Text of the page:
5. The skills that make someone good at enterprise integration are broad reaching. It starts with knowing the problem you’re trying to solve and then being able to identify the optimal technical solution. Superior performers also understand patterns, scenarios, web protocols, frameworks, and architectures. Problem-solving skills are beneficial, as is understanding the fundamental pain points the technology addresses. It also helps to have familiarity with the systems you are integrating (e.g. CRM, ERP, etc.). The most successful have the skill to see the “butterfly effect”—if  I change this, here’s how it will affect my client and their customers.
  6. The most frequently used programming language continues to be Java followed closely by JavaScript. Other languages, platforms, or frameworks that were mentioned included Android, C, C++, iOS, Node.js, .NET and Scala.
  7. The confluence of APIs, the cloud, mobile, and the Internet of Things (IoT) are driving the evolution of enterprise integration. Unlike distributed computing, mobile and cloud have standards for interconnection. The shift to mobile and API platform services have centralized the work that needs to be done. APIs and integration are critical for IoT to achieve its projected growth levels. Everything is able to talk to everything else in the cloud, thanks much to RESTful design. The cloud has removed the need for much hardware infrastructure and funding. APIs have made everything faster, reduced costs, and increased speed to market. The data center can now reside solely in the cloud—though the pendulum may be swinging, as some companies prefer hybrid solutions where they have an on-premise appliance, with on-demand, “burst” needs met in the cloud. With all of the devices, connections, and APIs, we’re seeing a renaissance around messaging; however, this time it’s data rather than voice.
  8. Obstacles to success of enterprise integration projects at client sites seem to revolve around unrealistic expectations and the failure by vendors to do proper due diligence before proposing a solution. It’s critical for the vendor to understand the business problem they are solving and the potential for that problem—and solution—to scale over time. Understanding the business problem will help the vendor identify the optimal solution, versus a more complex solution than is necessary. Understanding the potential for scalability will ensure the vendor provides a solution that can scale to meet the client’s needs over time without latency becoming an issue. Some vendors are chasing the money over promising what they can deliver, or providing more complex, expensive solutions than are necessary. Hype can get in the way and create unrealistic expectations for clients. People have a tendency to focus on the short cycle times of Agile without considering the long-term implications of their decisions or the extensibility of the platform.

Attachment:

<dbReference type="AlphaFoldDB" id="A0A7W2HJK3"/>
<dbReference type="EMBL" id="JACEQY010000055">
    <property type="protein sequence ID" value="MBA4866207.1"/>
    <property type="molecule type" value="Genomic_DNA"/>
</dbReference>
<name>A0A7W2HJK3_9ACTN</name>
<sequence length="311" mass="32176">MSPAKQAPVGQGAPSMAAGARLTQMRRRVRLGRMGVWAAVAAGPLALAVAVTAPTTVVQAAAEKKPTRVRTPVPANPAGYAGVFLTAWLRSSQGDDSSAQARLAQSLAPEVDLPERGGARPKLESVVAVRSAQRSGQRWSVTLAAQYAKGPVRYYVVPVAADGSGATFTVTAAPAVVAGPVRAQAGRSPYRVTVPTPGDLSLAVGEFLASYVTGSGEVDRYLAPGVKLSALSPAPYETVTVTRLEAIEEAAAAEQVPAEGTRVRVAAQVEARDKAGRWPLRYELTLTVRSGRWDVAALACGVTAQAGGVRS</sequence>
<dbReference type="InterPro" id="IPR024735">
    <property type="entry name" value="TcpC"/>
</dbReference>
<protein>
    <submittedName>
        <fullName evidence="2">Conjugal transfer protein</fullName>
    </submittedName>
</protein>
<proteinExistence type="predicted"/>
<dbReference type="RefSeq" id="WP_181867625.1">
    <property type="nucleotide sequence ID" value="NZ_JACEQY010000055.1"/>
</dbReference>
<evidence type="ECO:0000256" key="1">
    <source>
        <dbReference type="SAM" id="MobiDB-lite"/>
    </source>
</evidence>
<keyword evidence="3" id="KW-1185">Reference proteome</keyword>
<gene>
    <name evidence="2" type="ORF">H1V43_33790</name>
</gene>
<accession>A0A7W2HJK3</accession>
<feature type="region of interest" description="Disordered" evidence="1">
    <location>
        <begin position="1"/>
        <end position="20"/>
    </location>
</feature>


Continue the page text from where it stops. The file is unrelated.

9. The primary concern around enterprise integration is explosive complexity and extensibility. We must be conscientious of the data we’re collecting and sending, and ensure we are addressing a business purpose in doing so. Other concerns are companies that are building closed versus open solutions, as well as on-going concerns with security as more and more devices are brought to market. Failure to adhere to proven patterns and architectures will lead to short-cuts, which lead to security flaws. Lastly, moving the enterprise to the cloud is not as easy as it sounds—is it really in the business’s best interest to move their entire enterprise into the cloud, or is a hybrid solution more appropriate based on business needs?
  10. The future of enterprise integration appears to be centered around APIs and the ease of accessibility they promise in the cloud—whether it's robustness or steady accessibility. We are beginning to see the internet of APIs. This is driven by IoT and mobile, with mobile leading the charge right now and IoT on its heels. To ensure successful growth, we need to look for opportunities to standardize platforms that can scale and maintain security. Doing so will result in an improved employee and customer experience.
  11. The key advice for developers is to keep enterprise integration as simple as possible. Don’t try to “boil the ocean.” Focus on the business objective, know the business problem, know the business process, and make it as easy as possible for the business to understand and use. Know the user needs for the problem you’re solving—the needs of engineering are very different from those of finance or marketing. Know what middleware is available before you start writing code. Lastly, with regards to mobile, know the value of two bytes. This will add up to a lot of savings—of bandwidth and money—over the next few years.

The executives we spoke with are working on their own products or serving clients. We’re interested in hearing from developers, and other IT professionals, to see if these insights offer real value. Is it helpful to see what other companies are working on from a senior industry-level perspective? Do their insights resonate with what you’re experiencing at your firm?

We welcome your feedback at research@dzone.com.

For more insights on microservices, cloud solutions, and more integration trends, get your free copy of the DZone Guide to Enterprise Integration, 2015 Edition!